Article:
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Miracle Mongers and Their Methods
by Harry Houdini


(1 review, 2 customer ratings) ★★★★★

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Miracle Mongers and Their Methods by Harry Houdini

In Miracle Mongers and their Methods, Harry Houdini turns a critical eye to wonders such as 'The Incombustible Spaniard' or 'Defiers of Poisonous Reptiles'. The timeless fascination with miracles and astonishing claims makes this classic as timely as when it was originally written.

1st edition, 1920, Dutton; reprinted, 1980, Cole; reprinted, 1981/1993, Prometheus; 240 pages.

  1. I.Fire worship. - Fire eating and heat resistance. - The Middle Ages. - Among the Navajo Indians. - Fire-Walkers of Japan. - The Fiery Ordeal of Fiji
  2. II.Watton's Ship-swabber from the Indies. - Richardson, 1667. - De Heiterkeit, 1713. - Robert Powell, 1718-1780. - Dufour, 1783. - Quackensalber, 1794.
  3. III.The nineteenth century. - A "Wonderful Phenomenon." - "The Incombustible Spaniard, Senor Lionetto," 1803. - Josephine Girardelli, 1814. - John Brooks, 1817. - W. C. Houghton, 1832. - J. A. B. Chylinski, 1841. - Chamouni, the Russian Salamander, 1869. - Professor Rel Maeub, 1876. - Rivelli (died 1900)
  4. IV.The Master - Chabert, 1792-1859
  5. V.Fire-eating magicians: Ching Ling Foo and Chung Ling Soo. - Fire-eaters employed by magicians: The Man-Salamander, 1816. - Mr. Carlton, Professor of Chemistry, 1818. - Miss Cassillis, aged nine, 1820. The African Wonder, 1843. - Ling Look and Yamadeva die in China during Kellar's world tour, 1877. - Ling Look's double, 1879. - Electrical effects, The Salambos. - Bueno Core. - Del Kano. - Barnello. - Edwin Forrest as a heat-resister - The Elder Sothern as a fire-eater. - The Twilight of the Art
  6. VI.The Arcana of the fire-eaters: The formula of Albertus Magnus. - Of Hocus Pocus. - Richardson's method. - Philopyraphagus Ashburniensis. - To breathe forth sparks, smoke and flames. - To spout natural gas. - Professor Sementini's discoveries. - To bite off red-hot iron. - To cook in a burning cage. - Chabert's oven. - To eat coals of fire. - To drink burning oil. - To chew molten lead. - To chew burning brimstone. - To wreathe the face in flames. - To ignite paper with the breath. - To drink boiling liquor and eat flaming wax.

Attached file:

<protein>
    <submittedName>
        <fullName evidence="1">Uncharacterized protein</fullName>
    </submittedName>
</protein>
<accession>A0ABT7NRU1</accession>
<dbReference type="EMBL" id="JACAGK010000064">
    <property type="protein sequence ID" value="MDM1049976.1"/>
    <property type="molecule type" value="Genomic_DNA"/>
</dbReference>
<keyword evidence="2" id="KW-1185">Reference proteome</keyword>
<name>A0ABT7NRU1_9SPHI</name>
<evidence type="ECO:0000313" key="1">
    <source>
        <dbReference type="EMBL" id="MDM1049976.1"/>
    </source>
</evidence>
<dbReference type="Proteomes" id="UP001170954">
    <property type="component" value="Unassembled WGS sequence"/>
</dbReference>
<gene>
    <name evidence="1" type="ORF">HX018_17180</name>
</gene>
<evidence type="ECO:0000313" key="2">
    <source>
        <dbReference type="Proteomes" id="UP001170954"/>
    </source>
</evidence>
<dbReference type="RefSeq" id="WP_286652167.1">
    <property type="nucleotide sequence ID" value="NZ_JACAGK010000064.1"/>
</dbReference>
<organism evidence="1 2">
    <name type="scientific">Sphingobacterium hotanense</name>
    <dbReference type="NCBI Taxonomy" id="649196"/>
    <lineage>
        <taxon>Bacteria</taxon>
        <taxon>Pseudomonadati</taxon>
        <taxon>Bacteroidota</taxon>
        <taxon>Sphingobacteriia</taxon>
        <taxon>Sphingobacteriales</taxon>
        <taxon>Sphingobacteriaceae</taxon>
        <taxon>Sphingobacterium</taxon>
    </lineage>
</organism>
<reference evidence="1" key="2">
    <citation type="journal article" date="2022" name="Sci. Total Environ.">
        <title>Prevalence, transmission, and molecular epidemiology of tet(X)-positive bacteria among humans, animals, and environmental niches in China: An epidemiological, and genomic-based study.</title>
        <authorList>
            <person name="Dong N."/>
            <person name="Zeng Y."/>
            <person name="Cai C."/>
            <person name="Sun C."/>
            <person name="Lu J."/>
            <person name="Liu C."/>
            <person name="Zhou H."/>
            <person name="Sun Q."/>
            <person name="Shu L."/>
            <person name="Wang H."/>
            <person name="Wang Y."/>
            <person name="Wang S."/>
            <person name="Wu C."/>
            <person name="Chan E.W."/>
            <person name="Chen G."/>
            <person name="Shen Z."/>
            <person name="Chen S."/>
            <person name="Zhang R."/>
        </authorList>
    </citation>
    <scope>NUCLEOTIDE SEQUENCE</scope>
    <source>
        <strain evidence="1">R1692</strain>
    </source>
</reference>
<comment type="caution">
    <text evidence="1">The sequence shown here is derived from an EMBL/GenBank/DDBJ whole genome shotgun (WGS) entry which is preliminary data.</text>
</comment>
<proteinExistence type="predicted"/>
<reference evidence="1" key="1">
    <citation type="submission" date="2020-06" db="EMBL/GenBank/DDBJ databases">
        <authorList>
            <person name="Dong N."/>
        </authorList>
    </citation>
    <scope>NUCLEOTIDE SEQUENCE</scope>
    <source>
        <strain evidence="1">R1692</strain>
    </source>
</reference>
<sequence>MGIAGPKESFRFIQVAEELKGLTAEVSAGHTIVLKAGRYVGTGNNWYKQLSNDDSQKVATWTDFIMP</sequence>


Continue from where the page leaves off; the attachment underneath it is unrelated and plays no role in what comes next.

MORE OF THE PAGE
7. VII.The spheroidal condition of liquids. - Why the hand may be dipped in molten metals. - Principles of heat resistance put to practical uses: Aldini, 1829. - In early fire-fighting. - Temperatures the body can endure.
  8. VIII.Sword-swallowers: Cliquot, Delno Fritz, Deodota, a razor-swallower, an umbrella-swallower, William Dempster, John Cumming, Edith Clifford, Victorina.
  9. IX.Stone-eaters: A Silesian in Prague, 1006; Francois Battalia, ca. 1641; Platerus' beggar boy; Fther Paulian's lithophagus of Avignon, 1760; "The Only One in the World", London, 1788; Spaniards in London, 1790; a secret for two and six; Japanese training. - Frog-swallowers: Norton; English Jack; Bosco; the snake-eater; Billington's prescription for hangmen; Captain Veitro. - Water-spouters; Blaise Manfrede, ca. 1650; Floran Marchand, 1650.
  10. X.Defiers of poisonous reptiles: Thardo, Mrs. Learn, dealer in rattle-snakes. - Sir Arthur Thurlow Cunynghame on antidotes for snake-bite. - Jack the Viper. - William Oliver, 1735. - The advice of Cornelius Heinrich Agrippa, (1480-1535). - An Australian snake story. - Antidotes for various poisons.
  11. XI.Strongmen of the eighteenth century: Thomas Topham (died, 1749); Joyce, 1703; Van Eskeberg, 1718; Barsabas and his sister; The Italian Female Sampson, 1724; The "little woman from Geneva," 1751; Belzoni, 1778-1823
  12. XII.Contemporary strong people: Charles Jefferson; Louis Cyr; John Grun Marx; William Le Roy. - The Nail King, The Human Claw-hammer; Alexander Weyer; Mexican Billy Wells; A foolhardy Italian; Wilson; Herman; Sampson; Sandow; Yucca; La Blanche; Lulu Hurst; - The Georgia Magnet, The Electric Girl, etc.; Annie Abbot; Mattie Lee Price. - The Twilight of the Freaks. - The dime museums.